5.0 Renaissance: Introduction

The Renaissance was a period of intellectual transformation from the 14th to 16th centuries. This intellectual revolution began in the city-states of Northern Italy and was inspired by renewed scholarly interest in the study of Classical art and literature.

The thinking of ancient writers influenced the think of Europeans. Europeans started looking at the world differently; they thought reform was not only possible but even desirable; moreover, questioning tradition weakened the significant influence and power of the Catholic Church. People didn't stop believing in God or valuing the Church. Yet, awareness of how the ancients lived and what the ancients thought made people in the 14th century look at the world differently. This questioning eventually weakened the hold and authority of the Catholic Church. This isn't because people stopped believing in God or valuing the Church. Instead, awareness of how the ancients lived made people want to imitate the ancients. Thus, the Renaissance was a true intellectual revolution.

leoRevolution, or change, is possible only once traditional authority is sufficiently weakened. This weakening came from the influence of universities on the thinking of the public. (The Church was actually responsible for establishing universities.) Educated people in these schools read the ancients and dreamt about reforming their own society. Calls for social reform turned into calls to specifically reform the Church itself. For example, the reformer named Martin Luther was a professor of theology at the University of Wittenberg. Calls to reform the Church eventually led to a split of the Church called the Protestant Reformation. We'll be looking at the Protestant Reformation during the next unit.

Historians look for patterns which set different periods apart from one another. The main thing setting the Renaissance apart from the medieval was the degree of intellectual innovation. During the Middle Ages, scholars looked for ways to make new information agree with Church teaching. These scholars were called scholastics. They weren't so much worried about seeing the world as it is so much as finding ways to glorify the Church and justify their existing beliefs. This is why scholastics are considered conformists: they make their understanding conform (or agree) with existing teaching. Interestingly, the Church did allow some measure of intellectual freedom (it established the university system after all); however, the Church restricted free-thought. This all changed with the Renaissance as scholars started asking "dangerous questions" and reaching equally dangerous conclusions.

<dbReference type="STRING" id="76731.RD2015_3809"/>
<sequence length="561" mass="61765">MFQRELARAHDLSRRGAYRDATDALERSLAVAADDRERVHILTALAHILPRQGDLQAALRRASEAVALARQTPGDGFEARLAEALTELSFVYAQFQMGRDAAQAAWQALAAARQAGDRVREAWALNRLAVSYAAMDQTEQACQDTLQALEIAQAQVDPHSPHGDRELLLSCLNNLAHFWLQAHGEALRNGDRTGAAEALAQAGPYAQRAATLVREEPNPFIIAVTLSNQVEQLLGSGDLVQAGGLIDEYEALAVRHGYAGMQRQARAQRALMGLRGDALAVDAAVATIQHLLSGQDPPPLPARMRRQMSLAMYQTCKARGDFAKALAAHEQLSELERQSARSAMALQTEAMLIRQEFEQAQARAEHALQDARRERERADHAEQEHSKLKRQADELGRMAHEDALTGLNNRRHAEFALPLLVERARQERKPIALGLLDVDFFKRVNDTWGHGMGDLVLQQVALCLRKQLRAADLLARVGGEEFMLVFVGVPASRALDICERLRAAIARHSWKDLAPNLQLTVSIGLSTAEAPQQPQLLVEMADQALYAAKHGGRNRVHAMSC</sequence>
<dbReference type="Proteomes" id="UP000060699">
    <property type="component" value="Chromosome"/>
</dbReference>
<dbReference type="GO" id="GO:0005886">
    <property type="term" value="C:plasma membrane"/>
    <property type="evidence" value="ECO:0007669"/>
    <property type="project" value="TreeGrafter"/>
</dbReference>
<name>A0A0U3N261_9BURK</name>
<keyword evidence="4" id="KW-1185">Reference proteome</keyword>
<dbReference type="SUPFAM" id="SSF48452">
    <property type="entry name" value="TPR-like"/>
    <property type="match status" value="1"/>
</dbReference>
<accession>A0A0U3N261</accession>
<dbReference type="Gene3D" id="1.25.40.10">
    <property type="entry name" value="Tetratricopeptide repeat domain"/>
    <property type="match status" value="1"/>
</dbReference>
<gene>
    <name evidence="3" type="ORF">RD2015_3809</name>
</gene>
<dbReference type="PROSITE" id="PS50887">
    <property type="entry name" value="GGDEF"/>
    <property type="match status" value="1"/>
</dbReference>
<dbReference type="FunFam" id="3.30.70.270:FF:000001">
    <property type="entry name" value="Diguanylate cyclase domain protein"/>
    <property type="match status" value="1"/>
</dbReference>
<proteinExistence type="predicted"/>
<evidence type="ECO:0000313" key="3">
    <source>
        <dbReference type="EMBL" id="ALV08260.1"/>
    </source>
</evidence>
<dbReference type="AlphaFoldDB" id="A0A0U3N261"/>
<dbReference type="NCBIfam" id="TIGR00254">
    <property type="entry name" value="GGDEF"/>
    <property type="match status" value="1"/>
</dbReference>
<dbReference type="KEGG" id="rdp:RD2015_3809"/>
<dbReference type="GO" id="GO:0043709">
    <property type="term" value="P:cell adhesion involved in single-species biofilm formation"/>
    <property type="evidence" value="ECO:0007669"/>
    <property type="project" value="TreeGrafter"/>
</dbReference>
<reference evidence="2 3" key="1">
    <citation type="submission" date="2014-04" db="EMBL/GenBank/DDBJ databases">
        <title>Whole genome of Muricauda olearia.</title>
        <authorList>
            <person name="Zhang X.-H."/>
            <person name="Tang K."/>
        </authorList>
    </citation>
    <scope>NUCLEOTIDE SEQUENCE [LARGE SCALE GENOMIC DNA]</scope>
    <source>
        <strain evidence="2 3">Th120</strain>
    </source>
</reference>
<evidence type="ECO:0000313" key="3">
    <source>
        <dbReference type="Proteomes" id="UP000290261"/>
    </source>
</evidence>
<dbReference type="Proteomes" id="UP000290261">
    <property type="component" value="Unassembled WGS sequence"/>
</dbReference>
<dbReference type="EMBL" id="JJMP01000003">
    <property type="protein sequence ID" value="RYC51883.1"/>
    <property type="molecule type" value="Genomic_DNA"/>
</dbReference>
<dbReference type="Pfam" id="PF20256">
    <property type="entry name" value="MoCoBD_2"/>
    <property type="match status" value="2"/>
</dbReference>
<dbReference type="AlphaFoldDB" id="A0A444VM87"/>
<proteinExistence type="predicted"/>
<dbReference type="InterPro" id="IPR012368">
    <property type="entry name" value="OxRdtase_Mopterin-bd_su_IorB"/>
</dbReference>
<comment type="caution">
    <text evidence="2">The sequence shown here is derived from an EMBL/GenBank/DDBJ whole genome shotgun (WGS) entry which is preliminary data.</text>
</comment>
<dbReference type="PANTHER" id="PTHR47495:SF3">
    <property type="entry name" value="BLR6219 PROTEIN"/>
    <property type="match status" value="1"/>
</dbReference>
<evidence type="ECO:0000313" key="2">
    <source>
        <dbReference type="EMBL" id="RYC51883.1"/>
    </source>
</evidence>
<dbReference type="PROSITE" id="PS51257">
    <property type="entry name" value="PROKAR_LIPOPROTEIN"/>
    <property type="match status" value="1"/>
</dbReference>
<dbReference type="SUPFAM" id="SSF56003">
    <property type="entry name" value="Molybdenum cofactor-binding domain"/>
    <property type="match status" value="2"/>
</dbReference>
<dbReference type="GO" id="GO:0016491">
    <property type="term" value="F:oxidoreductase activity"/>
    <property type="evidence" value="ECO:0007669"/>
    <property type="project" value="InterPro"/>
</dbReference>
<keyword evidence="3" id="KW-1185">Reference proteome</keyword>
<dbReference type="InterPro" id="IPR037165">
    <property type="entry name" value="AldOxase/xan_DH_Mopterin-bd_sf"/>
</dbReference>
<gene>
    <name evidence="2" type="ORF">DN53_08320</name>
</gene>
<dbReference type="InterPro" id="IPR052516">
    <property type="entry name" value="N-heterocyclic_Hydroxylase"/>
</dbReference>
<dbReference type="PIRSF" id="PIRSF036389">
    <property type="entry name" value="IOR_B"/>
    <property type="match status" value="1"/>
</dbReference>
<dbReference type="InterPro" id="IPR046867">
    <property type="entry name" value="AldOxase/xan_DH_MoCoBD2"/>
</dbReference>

Ironically, one such dangerous conclusion came from the Church itself: in the 1500s the calendar (or solar year) was only 360 days. This incorrect calendar made it difficult for the Church to properly time the beginning and end of its important seasonal celebrations like Easter or Christmas. So the Church tasked a Polish mathematician named Nicholas Copernicus to fix the problem. Copernicus solved it by postulating the Earth orbitted the Sun. This challenged the Church's existing teaching that the Earth was completely stationary and the Sun (and planets) orbitted us. The Copernican or "helio-centric" (sun-centered) system fixed the calendar problem but opened the Church up to attack: if the Church was wrong about the Sun orbitting the Earth, could it be wrong in other fundamental ways? The answer of course was a resounding yes.

Again, the Renaissance differed from the medieval period because during the Renaissance intellectual innovation (or new ideas) were valued. For example, medieval doctors argued men had one fewer rib than women because according to the Bible God took a rib and turned it into Eve. Renaissance doctors, however, didn't feel the need to explain human anatomy in this way; instead, Renaissance scholars actually studied human bodies finding that everyone had the same number of ribs despite what the Church taught. Renaissance scholars, again, didn't shy away from innovation or new ideas. They learned to value intellectual freedom and integrity from the ancient Greeks; and they learned to value political liberty from the ancient Romans. Thus, over time the authority of the Catholic Church was successfully challenged giving birth to a new secular age (making possible the current Modern Age).